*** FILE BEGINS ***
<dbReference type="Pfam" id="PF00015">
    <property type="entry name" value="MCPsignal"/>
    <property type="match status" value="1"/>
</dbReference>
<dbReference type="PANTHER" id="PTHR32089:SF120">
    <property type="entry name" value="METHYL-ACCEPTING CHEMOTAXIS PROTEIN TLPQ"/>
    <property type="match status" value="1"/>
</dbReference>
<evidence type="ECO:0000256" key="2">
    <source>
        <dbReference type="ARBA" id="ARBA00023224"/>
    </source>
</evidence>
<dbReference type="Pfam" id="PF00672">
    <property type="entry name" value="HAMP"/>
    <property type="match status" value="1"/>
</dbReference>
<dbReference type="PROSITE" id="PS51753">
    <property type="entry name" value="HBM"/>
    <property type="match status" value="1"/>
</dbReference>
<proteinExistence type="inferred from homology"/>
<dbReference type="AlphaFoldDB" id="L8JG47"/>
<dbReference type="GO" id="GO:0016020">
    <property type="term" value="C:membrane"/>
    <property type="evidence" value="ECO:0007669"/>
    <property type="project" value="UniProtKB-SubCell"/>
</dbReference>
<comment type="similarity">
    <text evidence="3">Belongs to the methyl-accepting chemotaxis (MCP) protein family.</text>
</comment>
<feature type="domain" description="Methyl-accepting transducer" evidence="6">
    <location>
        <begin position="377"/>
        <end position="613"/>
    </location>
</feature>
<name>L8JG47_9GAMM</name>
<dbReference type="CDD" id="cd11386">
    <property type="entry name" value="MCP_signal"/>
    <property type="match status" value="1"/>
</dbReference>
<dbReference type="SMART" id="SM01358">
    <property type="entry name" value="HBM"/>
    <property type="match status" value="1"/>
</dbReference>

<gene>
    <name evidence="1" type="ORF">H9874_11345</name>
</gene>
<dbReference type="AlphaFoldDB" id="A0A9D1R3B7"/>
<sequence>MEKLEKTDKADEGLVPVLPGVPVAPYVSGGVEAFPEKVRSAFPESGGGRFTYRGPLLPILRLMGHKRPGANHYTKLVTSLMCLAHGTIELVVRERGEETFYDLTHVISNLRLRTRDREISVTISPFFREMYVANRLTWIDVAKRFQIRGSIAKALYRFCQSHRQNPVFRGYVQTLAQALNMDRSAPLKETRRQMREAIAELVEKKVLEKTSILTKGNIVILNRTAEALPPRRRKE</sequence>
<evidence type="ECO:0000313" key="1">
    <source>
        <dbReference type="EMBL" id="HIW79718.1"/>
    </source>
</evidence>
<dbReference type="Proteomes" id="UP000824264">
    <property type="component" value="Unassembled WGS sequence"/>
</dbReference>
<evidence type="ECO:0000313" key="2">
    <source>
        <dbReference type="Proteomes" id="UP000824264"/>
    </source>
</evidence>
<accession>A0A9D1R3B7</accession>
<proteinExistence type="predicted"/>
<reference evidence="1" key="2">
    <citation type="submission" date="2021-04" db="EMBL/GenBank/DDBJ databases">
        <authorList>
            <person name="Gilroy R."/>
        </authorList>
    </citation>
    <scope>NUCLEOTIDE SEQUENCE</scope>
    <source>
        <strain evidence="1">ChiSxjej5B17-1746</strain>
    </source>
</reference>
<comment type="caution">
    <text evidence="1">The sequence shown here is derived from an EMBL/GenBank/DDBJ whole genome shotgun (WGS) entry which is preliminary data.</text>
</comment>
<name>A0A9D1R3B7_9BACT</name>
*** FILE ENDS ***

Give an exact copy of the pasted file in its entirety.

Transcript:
<dbReference type="Pfam" id="PF00015">
    <property type="entry name" value="MCPsignal"/>
    <property type="match status" value="1"/>
</dbReference>
<dbReference type="PANTHER" id="PTHR32089:SF120">
    <property type="entry name" value="METHYL-ACCEPTING CHEMOTAXIS PROTEIN TLPQ"/>
    <property type="match status" value="1"/>
</dbReference>
<evidence type="ECO:0000256" key="2">
    <source>
        <dbReference type="ARBA" id="ARBA00023224"/>
    </source>
</evidence>
<dbReference type="Pfam" id="PF00672">
    <property type="entry name" value="HAMP"/>
    <property type="match status" value="1"/>
</dbReference>
<dbReference type="PROSITE" id="PS51753">
    <property type="entry name" value="HBM"/>
    <property type="match status" value="1"/>
</dbReference>
<proteinExistence type="inferred from homology"/>
<dbReference type="AlphaFoldDB" id="L8JG47"/>
<dbReference type="GO" id="GO:0016020">
    <property type="term" value="C:membrane"/>
    <property type="evidence" value="ECO:0007669"/>
    <property type="project" value="UniProtKB-SubCell"/>
</dbReference>
<comment type="similarity">
    <text evidence="3">Belongs to the methyl-accepting chemotaxis (MCP) protein family.</text>
</comment>
<feature type="domain" description="Methyl-accepting transducer" evidence="6">
    <location>
        <begin position="377"/>
        <end position="613"/>
    </location>
</feature>
<name>L8JG47_9GAMM</name>
<dbReference type="CDD" id="cd11386">
    <property type="entry name" value="MCP_signal"/>
    <property type="match status" value="1"/>
</dbReference>
<dbReference type="SMART" id="SM01358">
    <property type="entry name" value="HBM"/>
    <property type="match status" value="1"/>
</dbReference>

<gene>
    <name evidence="1" type="ORF">H9874_11345</name>
</gene>
<dbReference type="AlphaFoldDB" id="A0A9D1R3B7"/>
<sequence>MEKLEKTDKADEGLVPVLPGVPVAPYVSGGVEAFPEKVRSAFPESGGGRFTYRGPLLPILRLMGHKRPGANHYTKLVTSLMCLAHGTIELVVRERGEETFYDLTHVISNLRLRTRDREISVTISPFFREMYVANRLTWIDVAKRFQIRGSIAKALYRFCQSHRQNPVFRGYVQTLAQALNMDRSAPLKETRRQMREAIAELVEKKVLEKTSILTKGNIVILNRTAEALPPRRRKE</sequence>
<evidence type="ECO:0000313" key="1">
    <source>
        <dbReference type="EMBL" id="HIW79718.1"/>
    </source>
</evidence>
<dbReference type="Proteomes" id="UP000824264">
    <property type="component" value="Unassembled WGS sequence"/>
</dbReference>
<evidence type="ECO:0000313" key="2">
    <source>
        <dbReference type="Proteomes" id="UP000824264"/>
    </source>
</evidence>
<accession>A0A9D1R3B7</accession>
<proteinExistence type="predicted"/>
<reference evidence="1" key="2">
    <citation type="submission" date="2021-04" db="EMBL/GenBank/DDBJ databases">
        <authorList>
            <person name="Gilroy R."/>
        </authorList>
    </citation>
    <scope>NUCLEOTIDE SEQUENCE</scope>
    <source>
        <strain evidence="1">ChiSxjej5B17-1746</strain>
    </source>
</reference>
<comment type="caution">
    <text evidence="1">The sequence shown here is derived from an EMBL/GenBank/DDBJ whole genome shotgun (WGS) entry which is preliminary data.</text>
</comment>
<name>A0A9D1R3B7_9BACT</name>